On the way to the Ross Sea, the only scraps of land for thousands of miles are dry oases for elephant seals and rockhopper penguins. Astonishingly, more seabirds nest on the brutal cliffs of the tiny Snares Island than in the whole of the British Isles.

Antarctic research bases have been established on some of the islands – and here you can learn from the resident scientists about their research into the wildlife, climate, geology and flora. Working in these remote, chilly outposts for months at a time, they are usually relieved to have company, so don’t be surprised if they invite you in for a cup of tea and ask you to tell them what’s happening in the outside world.

Read more about the Antarctic islands.

3. Hiking & mountaineering

The Antarctic Peninsula is dominated by soaring mountains – an extension of the mighty Andes, which duck below the ocean for some 1,000km before resurfacing in Antarctica to form the peninsula’s jagged spine. A select number of expeditions allow small groups of around six people to climb these mountains, and – conditions permitting – you may even be able to camp out on the peninsula overnight.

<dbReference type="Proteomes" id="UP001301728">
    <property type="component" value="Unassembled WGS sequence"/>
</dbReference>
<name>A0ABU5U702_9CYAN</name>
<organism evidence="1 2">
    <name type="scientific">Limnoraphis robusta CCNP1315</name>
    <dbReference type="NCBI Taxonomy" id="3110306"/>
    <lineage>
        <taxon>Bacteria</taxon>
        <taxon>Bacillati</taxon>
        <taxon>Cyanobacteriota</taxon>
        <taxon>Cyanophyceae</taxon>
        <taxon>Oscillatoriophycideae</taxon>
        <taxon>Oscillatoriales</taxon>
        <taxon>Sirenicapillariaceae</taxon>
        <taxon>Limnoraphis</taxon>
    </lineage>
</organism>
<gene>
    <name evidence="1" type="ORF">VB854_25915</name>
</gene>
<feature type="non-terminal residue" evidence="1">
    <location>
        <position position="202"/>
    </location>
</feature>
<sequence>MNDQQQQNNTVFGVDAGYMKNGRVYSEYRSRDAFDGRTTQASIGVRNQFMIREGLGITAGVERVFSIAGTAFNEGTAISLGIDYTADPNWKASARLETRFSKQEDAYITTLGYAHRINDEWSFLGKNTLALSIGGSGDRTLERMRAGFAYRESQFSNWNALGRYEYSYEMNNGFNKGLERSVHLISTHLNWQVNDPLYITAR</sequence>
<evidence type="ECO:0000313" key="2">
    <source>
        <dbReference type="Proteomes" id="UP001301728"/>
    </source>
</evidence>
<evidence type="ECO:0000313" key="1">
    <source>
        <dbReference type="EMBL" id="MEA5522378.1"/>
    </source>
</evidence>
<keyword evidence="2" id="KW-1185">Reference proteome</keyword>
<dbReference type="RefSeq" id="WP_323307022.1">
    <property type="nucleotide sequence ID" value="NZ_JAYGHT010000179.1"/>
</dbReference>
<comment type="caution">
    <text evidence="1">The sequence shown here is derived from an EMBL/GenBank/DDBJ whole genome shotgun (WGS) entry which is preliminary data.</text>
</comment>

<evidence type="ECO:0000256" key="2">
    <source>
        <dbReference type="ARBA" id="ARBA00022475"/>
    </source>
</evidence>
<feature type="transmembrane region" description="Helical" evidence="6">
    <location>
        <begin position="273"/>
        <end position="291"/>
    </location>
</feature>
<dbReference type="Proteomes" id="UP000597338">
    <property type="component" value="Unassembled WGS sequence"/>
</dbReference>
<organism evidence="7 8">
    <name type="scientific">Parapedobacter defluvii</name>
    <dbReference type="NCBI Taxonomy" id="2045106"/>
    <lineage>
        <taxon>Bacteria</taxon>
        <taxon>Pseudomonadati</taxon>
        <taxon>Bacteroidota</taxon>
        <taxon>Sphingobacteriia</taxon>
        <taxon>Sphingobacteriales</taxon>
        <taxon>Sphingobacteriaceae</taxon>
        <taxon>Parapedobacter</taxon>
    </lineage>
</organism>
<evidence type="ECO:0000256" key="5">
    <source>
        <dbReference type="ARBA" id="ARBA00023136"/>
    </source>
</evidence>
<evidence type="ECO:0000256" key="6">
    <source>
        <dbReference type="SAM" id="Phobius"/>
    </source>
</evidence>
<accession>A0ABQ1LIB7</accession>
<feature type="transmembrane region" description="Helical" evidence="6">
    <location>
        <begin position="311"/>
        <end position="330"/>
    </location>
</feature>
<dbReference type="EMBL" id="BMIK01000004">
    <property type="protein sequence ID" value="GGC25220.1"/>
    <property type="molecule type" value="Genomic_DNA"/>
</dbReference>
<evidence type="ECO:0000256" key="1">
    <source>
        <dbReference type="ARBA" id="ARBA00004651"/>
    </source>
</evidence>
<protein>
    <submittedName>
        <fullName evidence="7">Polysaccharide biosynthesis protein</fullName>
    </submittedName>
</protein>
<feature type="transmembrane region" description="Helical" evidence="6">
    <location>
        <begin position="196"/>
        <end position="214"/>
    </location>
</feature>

Options for hiking in Antarctica are just as diverse as anywhere else in the world, meaning everyone will have the chance to explore the frozen continent without stepping too far outside their comfort zone. Several routes stay on flatter ground along the shoreline, or you can take on a trail on one of the islands, including climbing up the hill on tiny Goudier Island for panoramic views across the archipelago.

4. Sea kayaking

Sea kayaking is often one of the most tranquil outdoor activities – but you’d be forgiven for not feeling relaxed as you climb from the Zodiac into your sea kayak and begin to paddle off through shards of ice. In fact, you’re far more likely to have a pounding heart and not want to breathe – let alone paddle – for fear of rolling your kayak in the icy Southern Ocean.

Happily, this feeling soon dissipates as the wonder of your surroundings takes over. Deep turquoise bergs tower over you, while penguins leap out of the water in front of your boat and minke whales and orcas cast shadows beneath. Paddle right up to seals resting on ice floes – or nudge up to the shoreline and step off your kayak to begin a walk along an Antarctic beach, alive with squawking (and smelly) penguins.
Travel Team
If you'd like to chat about Antarctica or need help finding a holiday to suit you we're very happy to help.